The origins of evidence pyramids

The origins of evidence pyramids

This post relates to a small but significant database update to the database of Hierarchies of Evidence.

I have previously discussed some of the controversy about the origins of evidence hierarchies. Some cite Campbell and Stanley’s (1963) “Experimental and Quasi-experimental Designs for Research” as the inspiration, while others (I think, correctly) identify a Canadian Task Force on the Periodic Health Examination report (1979) as the origin. But less attention has been paid to the more recent development of reformatting evidence hierarchies as pyramids. My thesis (Blunt, 2015) sidelined the pyramidal turn as an uninteresting distinction of format. But in the years since, pyramids have more or less taken over as the main way to depict an evidence hierarchy, largely replacing the standard list or table style, in competition only with more sophisticated presentations like GRADE (2004).

Following some recent correspondence with a colleague in epidemiology, I was prompted to revisit this lacuna, and ask where the evidence pyramid originates. The database I have compiled based on my thesis and more recent systematic review contains several different pyramidal formulations. The earliest amongst these which would be recognisable as such to a modern aficionado of evidence pyramids was Wagoner et al.’s 2004 pyramid, which was included in SUNY Downstate Medical Center’s EBM Tutorial course. This rather brash pyramid looks as so:

Wagoner et al.’s evidence pyramid, usually cited as (2004), as found on the SUNY Downstate Medical Center EBM Tutorial website by the author in 2011.

Already, we should note that this is a unique evidence hierarchy in itself, independently of any claim to be the original evidence pyramid. For one, it has a rung for “Randomized Controlled Double Blind Studies”, which is an unusual conditional framing of RCTs. There is no rung for unblinded RCTs, which is interesting in itself. Furthermore, the framing of expert opinion as “Ideas, Editorials, Opinions” is unique to this pyramid, and the inclusion of “Animal research” and “In vitro (‘test tube’) research” are also both unusual amongst the 196 evidence hierarchies I have studied. What’s more, the choice to place ideas and opinions above laboratory research is a startling and unusual one – while they are often condemned to the same low level, relegating this bench research to a station below even “opinions” is a strong claim indeed.

A great many sources in the EBM literature, including my own thesis and database, cite this SUNY pyramid to 2004. The reasons for this may vary – in particular, there may be a case of citogenesis here, in which earlier citations are replicated into newer works. For me, there were two reasons for citing this to 2004. First, this is how it was cited in several works which directly referenced or even included the pyramid, from which I discovered its existence. Second, in 2011 when I first accessed the SUNY EBM Tutorial which contained the above image, the page included a footnote stating “Last updated January 6, 2004”. This was the best option to pass for a date for an online resource of this kind. Citing grey literature such as this tutorial page for a SUNY course has rarely been well-standardised, and that shows in the way this literature has been cited across EBM texts. Since 2004, this is the citation that the majority of papers that I have seen, in the EBM literature, use for this pyramid.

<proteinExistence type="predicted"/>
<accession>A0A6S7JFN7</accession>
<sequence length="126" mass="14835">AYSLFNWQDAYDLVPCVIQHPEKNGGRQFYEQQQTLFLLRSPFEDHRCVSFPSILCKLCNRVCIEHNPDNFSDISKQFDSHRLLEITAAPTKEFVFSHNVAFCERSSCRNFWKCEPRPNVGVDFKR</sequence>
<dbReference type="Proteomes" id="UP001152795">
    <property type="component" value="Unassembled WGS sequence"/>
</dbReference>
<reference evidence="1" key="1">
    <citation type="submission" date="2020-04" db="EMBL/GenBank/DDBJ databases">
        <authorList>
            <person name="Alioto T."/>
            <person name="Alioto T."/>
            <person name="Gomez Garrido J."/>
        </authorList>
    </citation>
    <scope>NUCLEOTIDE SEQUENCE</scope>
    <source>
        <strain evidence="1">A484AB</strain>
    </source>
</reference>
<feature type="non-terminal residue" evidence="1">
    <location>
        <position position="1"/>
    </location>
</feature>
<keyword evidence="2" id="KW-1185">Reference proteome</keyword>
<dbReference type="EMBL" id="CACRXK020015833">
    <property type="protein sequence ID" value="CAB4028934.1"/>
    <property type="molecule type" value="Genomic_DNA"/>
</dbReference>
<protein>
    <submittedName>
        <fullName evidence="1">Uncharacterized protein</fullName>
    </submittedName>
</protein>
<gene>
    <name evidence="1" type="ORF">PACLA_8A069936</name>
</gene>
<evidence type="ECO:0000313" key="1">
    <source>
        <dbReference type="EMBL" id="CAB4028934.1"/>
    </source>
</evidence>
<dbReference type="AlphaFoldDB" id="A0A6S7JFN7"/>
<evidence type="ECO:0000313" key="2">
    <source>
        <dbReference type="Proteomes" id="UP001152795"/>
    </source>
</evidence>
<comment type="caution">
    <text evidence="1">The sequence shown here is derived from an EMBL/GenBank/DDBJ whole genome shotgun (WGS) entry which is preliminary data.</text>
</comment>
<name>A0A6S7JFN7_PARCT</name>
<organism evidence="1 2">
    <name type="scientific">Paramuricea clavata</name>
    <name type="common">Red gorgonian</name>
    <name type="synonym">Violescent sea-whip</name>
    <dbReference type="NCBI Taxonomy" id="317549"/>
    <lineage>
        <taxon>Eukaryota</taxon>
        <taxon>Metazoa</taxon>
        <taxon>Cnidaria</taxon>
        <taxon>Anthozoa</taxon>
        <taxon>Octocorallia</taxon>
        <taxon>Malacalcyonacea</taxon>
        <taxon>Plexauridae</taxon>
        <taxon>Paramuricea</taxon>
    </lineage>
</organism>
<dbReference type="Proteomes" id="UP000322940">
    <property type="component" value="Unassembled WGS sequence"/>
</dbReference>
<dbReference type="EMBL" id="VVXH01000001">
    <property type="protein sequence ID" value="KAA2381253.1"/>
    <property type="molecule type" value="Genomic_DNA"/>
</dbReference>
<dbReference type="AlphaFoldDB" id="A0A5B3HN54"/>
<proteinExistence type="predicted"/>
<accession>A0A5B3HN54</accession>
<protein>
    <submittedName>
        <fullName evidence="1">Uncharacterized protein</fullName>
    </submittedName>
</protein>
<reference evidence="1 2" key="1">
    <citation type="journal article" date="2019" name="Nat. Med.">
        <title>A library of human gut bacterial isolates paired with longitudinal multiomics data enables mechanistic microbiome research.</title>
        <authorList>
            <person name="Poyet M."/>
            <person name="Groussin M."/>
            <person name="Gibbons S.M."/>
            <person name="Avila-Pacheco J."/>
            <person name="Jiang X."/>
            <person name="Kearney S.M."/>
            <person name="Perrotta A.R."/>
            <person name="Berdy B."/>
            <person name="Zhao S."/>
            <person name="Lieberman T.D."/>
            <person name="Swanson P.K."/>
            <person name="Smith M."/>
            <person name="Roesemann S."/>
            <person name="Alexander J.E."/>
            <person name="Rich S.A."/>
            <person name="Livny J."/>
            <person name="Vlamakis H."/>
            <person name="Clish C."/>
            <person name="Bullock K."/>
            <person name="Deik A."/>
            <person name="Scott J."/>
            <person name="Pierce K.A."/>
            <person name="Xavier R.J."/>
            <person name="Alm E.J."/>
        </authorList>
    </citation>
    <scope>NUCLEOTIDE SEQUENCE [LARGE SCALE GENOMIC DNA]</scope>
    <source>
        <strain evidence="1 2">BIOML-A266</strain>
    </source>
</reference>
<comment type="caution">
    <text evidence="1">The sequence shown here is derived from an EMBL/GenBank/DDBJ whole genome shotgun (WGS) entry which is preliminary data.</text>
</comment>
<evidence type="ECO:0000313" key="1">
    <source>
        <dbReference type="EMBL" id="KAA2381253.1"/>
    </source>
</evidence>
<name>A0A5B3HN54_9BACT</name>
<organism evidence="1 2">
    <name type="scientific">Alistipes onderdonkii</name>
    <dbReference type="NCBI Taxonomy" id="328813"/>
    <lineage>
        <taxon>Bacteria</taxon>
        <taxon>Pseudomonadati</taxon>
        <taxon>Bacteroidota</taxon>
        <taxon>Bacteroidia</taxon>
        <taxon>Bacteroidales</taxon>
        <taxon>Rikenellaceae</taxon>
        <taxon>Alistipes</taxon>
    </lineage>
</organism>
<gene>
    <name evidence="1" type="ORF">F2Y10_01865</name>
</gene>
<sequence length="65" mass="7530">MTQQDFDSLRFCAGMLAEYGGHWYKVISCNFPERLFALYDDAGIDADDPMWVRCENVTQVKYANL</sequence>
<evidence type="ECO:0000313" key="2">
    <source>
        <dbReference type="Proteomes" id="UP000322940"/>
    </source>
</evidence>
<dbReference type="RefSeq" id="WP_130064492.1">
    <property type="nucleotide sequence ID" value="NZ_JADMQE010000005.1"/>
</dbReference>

Almost all papers, mine excluded, simply cite SUNY as the authors here. However, further information about authorship was available elsewhere on the EBM Tutorial website, which credits Betty Wagoner, Reference Librarian at the Medical Research Library of Brooklyn, for preparing the original material, alongside co-author Martin Mellish, and a range of consultants and editors. Correspondence is asked to be directed to Dr. Andrea Markinson. As such, I attribute the evidence pyramid to Wagoner et al., and it is my assumption that either Betty Wagoner or potentially Andrea Markinson are the likely originators of this pyramid.

However, in my systematic review process, one article which was detected undermined this simple timeline. Although not containing a novel hierarchy of its own, a paper by Evidence-Based Dentistry proponents Jane Forrest and Syrene Miller of the University of Southern California contained a black-and-white version of the SUNY evidence pyramid. This paper was published in 2001, implying that the SUNY pyramid must already have been available online at that point (see Forrest & Miller, 2001a).

The Internet Archive’s Wayback Machine allows us to view archived versions of old sites, periodically taking snapshots of what is available online. But searching using the Wayback Machine is not simple – really, a URL is needed to explore their records. The commonly cited URL for the SUNY pyramid is: Nothing remains at that site, but the Wayback Machine has 31 captures of the page dating between 2004-2021. The earliest of these is on 23rd March 2004. This page lists “Last updated: January 6, 2004”, so does not help in dating this artefact.

However, there have been two distinct versions of the SUNY Downstate EBM Tutorial, which the library team list as version 1.3 and version 2. The commonly cited hierarchy which dates from 2004 is part of the version 2 tutorial. The version 1.3 tutorial can be found by removing the ‘2’ from the URL, using Again, this page is no longer available online. But importantly, the first time it was archived on Wayback Machine was on 29th August 2002. At that point, we find a page for the evidence pyramid. However, the image itself is not available, casting a little additional doubt over whether the pyramid was available through this site at that time. Unfortunately, neither do these archived pages contain a “last updated” statement to indicate when prior to August 2002 the page was most recently altered. This, then, still would not definitively account for the presence of the pyramid in Forrest & Miller’s 2001 paper.